By Sami Montague
The paintings of Alex Gross are magical, loaded with imagery both logical and surreal. His influences are equally mixed and unexpected, from Victorian photography to more modern Japanese culture but one of his ultimate goals is to create art that remains timeless. He talks to My Name Is? about the importance of formal art training, why he’d prefer to be the artistic equivalent of Pink Floyd rather than Led Zeppelin and his mission to ‘paint images that look like the dream you had, or wish you had last night’.
Alex Gross grew up in Long Island – a place he describes as ‘the suburban backyard of Manhattan.’ In 1988, he moved to Los Angeles for art school where he settled and has lived ever since. His earliest artistic influences were comic books and movies especially the strong visuals from science fiction television and films like Star Trek and later Star Wars. These interests led to him wanting to become a comic book illustrator but he ended up spending a decade working as a commercial illustrator – a job he found ultimately unfulfilling. Finally, through art school he ‘got some other ideas.’ His route in, as an illustration major, was not totally direct though. After high school he tried a year at a university before discovering it was not the place for him. After that, he went back home and attended the Art Center College of Design – renowned as one of the best art schools in the US – and a place that made a massive impression on him. He believes he would never have achieved what he has today without that education.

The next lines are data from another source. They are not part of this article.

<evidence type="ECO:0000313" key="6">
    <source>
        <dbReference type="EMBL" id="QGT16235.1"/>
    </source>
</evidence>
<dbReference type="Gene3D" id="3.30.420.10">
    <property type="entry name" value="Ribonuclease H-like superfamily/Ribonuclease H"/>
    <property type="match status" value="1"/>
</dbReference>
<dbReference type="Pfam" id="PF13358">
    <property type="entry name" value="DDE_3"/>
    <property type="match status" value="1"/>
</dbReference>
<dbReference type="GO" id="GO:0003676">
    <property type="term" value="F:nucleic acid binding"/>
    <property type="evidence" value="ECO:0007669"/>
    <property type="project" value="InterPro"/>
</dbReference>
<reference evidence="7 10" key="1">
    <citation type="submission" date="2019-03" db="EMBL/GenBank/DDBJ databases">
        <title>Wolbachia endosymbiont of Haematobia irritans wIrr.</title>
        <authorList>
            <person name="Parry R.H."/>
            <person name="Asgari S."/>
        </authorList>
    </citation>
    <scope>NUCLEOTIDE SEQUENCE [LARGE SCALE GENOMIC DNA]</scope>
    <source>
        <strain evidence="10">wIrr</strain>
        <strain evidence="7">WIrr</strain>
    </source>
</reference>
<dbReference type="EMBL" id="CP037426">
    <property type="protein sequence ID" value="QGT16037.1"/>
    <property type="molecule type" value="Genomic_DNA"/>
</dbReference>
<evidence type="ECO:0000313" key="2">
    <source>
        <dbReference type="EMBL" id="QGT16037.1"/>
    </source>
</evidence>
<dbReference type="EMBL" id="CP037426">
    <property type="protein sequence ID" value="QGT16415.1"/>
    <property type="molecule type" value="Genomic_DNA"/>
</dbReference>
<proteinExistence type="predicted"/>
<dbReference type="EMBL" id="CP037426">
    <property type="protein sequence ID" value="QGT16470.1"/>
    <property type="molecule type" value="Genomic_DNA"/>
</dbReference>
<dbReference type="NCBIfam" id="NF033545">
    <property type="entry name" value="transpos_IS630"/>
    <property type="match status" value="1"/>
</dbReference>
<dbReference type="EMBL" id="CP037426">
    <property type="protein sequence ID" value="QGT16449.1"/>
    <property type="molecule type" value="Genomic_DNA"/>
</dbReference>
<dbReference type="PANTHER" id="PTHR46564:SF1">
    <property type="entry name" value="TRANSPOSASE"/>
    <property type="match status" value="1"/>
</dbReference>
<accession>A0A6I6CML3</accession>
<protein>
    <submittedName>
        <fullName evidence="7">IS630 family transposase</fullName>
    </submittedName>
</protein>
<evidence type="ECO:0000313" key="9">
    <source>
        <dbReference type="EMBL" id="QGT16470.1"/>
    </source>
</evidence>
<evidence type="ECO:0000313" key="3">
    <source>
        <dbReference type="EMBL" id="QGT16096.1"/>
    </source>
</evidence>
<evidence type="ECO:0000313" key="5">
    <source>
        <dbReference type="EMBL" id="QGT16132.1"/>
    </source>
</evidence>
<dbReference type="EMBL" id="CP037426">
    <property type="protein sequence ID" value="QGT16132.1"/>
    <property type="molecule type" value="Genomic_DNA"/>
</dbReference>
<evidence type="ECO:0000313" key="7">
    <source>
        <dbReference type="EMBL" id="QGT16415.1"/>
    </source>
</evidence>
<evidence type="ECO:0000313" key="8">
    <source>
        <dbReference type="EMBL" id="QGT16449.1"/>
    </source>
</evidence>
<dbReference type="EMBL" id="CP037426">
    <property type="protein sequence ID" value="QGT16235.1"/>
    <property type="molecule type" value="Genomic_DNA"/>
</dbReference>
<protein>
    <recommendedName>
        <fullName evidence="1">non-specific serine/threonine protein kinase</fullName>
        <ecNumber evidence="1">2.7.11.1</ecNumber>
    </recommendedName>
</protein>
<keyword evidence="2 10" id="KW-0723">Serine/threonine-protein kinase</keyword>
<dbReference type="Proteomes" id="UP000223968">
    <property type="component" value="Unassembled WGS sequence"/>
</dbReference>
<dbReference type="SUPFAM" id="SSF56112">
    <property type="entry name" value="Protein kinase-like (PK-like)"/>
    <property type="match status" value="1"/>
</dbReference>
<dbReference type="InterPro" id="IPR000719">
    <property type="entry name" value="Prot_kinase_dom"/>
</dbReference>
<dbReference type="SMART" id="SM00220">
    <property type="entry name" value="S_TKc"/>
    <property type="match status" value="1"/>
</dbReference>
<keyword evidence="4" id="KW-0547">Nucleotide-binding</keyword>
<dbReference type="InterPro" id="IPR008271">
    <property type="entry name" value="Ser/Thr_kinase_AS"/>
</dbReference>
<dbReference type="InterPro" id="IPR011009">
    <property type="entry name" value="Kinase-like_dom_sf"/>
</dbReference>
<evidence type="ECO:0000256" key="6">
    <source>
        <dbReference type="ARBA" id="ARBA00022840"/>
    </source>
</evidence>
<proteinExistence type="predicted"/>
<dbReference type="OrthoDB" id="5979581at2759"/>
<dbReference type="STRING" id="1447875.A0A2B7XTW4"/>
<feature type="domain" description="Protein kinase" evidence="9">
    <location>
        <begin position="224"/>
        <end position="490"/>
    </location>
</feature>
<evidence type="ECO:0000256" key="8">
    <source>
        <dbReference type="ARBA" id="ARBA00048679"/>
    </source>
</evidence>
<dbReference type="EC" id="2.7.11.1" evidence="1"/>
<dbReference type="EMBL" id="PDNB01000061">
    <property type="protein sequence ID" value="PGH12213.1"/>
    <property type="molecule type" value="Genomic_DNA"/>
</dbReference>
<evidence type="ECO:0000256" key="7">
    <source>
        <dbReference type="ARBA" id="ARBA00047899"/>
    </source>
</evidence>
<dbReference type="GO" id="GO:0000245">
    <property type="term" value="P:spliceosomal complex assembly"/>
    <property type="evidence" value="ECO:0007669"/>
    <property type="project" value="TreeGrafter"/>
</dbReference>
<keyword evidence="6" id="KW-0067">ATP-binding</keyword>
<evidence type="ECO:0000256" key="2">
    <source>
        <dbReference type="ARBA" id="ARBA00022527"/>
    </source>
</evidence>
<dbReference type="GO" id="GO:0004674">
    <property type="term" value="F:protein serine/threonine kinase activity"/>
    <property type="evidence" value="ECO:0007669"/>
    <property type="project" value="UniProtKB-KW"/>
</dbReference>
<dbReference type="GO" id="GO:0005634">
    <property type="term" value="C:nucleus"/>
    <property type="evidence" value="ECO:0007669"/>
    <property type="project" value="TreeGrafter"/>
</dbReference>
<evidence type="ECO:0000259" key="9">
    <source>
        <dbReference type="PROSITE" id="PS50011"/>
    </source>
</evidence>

Indeed, Gross is such a strong believer in formal art education that he now teaches as an instructor at Art Center and delights in the fact that he has ‘seen hundreds of students over the years evolve into wonderful artists. The key thing about the school was, and remains, great instructors. I don't see how being self-taught can ever be better than learning from amazing artists. How to teach art can be endlessly debated, but I firmly believe that studying with good artists who are good teachers is always the best way to learn and improve one's own work.’
The FULL interview with ALEX GROSS appears in issue 6 of Mynameis? magazine - click here to purchase your copy www.graphotism.com/Subscribe-Graphotism-or-MyNameIs-Magazine.74.0.html